The most populated island of the five that make up The Saintes is Terre de Haut. It also has the largest anchorage and protected area although we found that some of the swell was definitely wrapping into the anchorage around the headland to the north.
|Mowzer in the anchorage (2nd from the bottom at the left). Looks all calm now...|
As an aside, when I was back in Canada I managed to pick up a sore throat on my last day, and although it seemed to be on the mend the other day in Deshaies it has resurrected itself as a phlegmy chest and cough. As a result I didn’t feel up to hiking the 1000’ to Le Chameau and the lookout tower, but we did manage to hike up to Fort Napoleon and see some of the other areas of the island around Bourg des Saintes.
Here’s a little history lesson: The French and the English battled back and forth over these and many other islands over a period of about 200 years. However, The Battle of The Saintes, fought in 1782 between the two nations essentially established England’s domination in the Caribbean, although today we certainly enjoy the French islands immensely so we’re very happy they managed to regain some of them. The battle was actually fought in the passage south of the islands and north of Dominica and 7,000 men lost their lives on that fateful day. Once the French regained the islands a few years later, they wanted to make sure the English couldn’t once again take control so they built a number of fortifications around their holdings, including Fort Napoleon on the north western tip of Terre de Haut.
We set off from the village, past the Doctor’s House that is oddly built like the bow of a ship, walked up the very pleasant roadway to the fort and were quite surprised by the immensity of the site, along with the quality of the restoration. Along with a very comprehensive museum there is a cactus garden with many labelled plants, just in case you needed to know the French name of those spiny succulents. There were also reputed to be lots of iguanas, but we didn’t see a single one until we were walking back down the hill to Bourg.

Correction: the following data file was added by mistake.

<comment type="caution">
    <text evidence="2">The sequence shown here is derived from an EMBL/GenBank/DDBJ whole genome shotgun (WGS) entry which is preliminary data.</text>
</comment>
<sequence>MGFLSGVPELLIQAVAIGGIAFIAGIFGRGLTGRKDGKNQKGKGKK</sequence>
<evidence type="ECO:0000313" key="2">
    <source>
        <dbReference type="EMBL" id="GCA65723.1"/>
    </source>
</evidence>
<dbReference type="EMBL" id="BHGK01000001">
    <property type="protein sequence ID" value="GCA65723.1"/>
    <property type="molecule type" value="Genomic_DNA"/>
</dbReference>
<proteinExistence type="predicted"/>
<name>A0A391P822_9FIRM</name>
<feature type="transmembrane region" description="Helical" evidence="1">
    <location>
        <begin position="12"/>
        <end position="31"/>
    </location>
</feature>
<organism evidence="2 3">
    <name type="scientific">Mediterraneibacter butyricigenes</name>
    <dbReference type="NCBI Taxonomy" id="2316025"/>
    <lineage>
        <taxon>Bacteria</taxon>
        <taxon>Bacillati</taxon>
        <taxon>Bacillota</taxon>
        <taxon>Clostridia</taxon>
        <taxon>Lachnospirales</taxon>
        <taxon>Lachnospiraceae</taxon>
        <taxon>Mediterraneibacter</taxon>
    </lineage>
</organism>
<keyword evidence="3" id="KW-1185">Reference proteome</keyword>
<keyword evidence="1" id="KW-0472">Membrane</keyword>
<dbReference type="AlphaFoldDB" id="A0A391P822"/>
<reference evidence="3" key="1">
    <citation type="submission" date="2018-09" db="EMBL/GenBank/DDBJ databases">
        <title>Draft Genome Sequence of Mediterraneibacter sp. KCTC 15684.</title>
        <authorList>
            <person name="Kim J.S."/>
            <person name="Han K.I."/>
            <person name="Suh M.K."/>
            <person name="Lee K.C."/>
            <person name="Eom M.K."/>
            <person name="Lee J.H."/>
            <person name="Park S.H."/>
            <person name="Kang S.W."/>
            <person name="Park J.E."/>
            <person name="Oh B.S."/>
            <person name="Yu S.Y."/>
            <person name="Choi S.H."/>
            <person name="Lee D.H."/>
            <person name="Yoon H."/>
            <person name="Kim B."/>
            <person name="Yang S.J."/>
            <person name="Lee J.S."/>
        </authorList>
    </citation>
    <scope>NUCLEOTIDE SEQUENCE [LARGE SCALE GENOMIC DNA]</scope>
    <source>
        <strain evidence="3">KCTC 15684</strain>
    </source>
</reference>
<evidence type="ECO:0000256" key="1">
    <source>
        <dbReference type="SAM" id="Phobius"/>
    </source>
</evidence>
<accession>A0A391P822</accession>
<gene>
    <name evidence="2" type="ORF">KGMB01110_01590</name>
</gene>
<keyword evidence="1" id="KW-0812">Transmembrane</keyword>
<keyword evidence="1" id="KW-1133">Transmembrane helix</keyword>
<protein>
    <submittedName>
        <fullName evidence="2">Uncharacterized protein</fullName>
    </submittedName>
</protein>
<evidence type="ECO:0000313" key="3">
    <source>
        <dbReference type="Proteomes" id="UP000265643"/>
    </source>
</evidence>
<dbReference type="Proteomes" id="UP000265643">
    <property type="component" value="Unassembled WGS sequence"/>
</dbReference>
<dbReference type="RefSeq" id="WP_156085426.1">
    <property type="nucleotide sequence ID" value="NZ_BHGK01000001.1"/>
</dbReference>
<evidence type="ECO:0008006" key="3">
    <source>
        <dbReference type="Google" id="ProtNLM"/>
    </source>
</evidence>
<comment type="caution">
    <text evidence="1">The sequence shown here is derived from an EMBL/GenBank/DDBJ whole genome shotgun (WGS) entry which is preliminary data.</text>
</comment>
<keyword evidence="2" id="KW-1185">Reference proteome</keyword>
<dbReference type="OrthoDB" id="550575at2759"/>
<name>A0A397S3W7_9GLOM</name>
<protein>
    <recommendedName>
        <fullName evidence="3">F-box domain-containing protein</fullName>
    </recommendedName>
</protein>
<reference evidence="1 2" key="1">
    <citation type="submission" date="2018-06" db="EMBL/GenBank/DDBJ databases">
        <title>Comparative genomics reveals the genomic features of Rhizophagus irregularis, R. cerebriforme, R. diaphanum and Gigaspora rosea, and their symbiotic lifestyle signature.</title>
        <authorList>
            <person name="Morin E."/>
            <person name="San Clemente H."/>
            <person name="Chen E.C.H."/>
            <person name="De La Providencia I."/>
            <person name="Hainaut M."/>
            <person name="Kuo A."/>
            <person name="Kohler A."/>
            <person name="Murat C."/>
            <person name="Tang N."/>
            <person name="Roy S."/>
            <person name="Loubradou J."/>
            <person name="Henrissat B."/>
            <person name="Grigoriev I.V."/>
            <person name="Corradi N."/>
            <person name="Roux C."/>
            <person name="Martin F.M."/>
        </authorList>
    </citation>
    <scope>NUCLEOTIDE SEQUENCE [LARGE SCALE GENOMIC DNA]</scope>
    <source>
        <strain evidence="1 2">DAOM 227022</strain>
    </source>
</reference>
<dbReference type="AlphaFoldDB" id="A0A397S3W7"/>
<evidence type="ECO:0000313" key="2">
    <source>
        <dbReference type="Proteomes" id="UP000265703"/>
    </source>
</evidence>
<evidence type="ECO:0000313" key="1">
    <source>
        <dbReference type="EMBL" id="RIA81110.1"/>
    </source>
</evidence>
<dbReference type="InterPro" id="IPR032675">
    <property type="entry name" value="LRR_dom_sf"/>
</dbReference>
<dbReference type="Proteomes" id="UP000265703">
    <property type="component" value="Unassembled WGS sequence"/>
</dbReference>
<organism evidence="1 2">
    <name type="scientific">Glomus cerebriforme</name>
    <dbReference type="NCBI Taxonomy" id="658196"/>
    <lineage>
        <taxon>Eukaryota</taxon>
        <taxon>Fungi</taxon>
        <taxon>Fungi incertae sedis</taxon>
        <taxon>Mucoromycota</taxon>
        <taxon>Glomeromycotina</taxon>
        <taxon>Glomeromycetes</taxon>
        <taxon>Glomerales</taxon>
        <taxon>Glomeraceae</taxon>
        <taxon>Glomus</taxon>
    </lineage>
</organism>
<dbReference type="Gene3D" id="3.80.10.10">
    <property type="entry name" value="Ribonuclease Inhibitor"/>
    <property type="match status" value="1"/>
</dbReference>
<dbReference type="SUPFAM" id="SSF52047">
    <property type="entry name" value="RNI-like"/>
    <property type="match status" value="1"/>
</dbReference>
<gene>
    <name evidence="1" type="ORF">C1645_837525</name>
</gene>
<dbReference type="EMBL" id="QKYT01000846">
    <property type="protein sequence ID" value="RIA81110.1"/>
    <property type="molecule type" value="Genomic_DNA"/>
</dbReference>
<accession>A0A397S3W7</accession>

|The "Doctor's House", built in the 1940s, still houses the local doctor's clinic.|
|The immense walls and 'moat' of Fort Napoleon, way up on top of the hill above the harbour.|
|The garrison, now houses the museum.|
|A very laid back fellow with beautiful markings.|
|The elusive Saintoise iguana, in someone's front garden.|
After lunch in the village, we took a turn to the windward side of the island where we passed the cemetery and ended up on the beach at the end of the little runway. We’ve seen a few planes in the air, but nothing came in to land or take off while we were there.
|Once again, the silk flower salesperson has made a 'killing'.|
|Rugged cliffs on the windward side of the island.|
|A beautiful beach at Anse Grande, but with rip currents and large roller waves, it is off-bounds for swimming and therefore not cleared of the sargasso weed that also comes ashore here. That's the end of the runway on the right.|
|Not often you get this view of a runway - unless you're a pilot I guess.|
Its amazing what a little French money can do. Guadeloupe is actually a Departement of France which makes them not just a territory but a full member of the nation. The soil in Guadeloupe is as French as if you were standing on the banks of the Seine. As an extension, the commune of Terre de Haut must receive quite a bit of funding as we saw a large college stadium, beautiful roads repaired after Hurricane Lenny impacted the island in 1999, and of all things, an exercise park along one of the roads.
|This reminds me of the machines at Goodlife!|
|If you look through the trees you can see the waves crashing on the beach below. Hope you're enjoying the view Henry!|
|Looking southwest across the other islands of The Saintes - lots more to explore and do here!|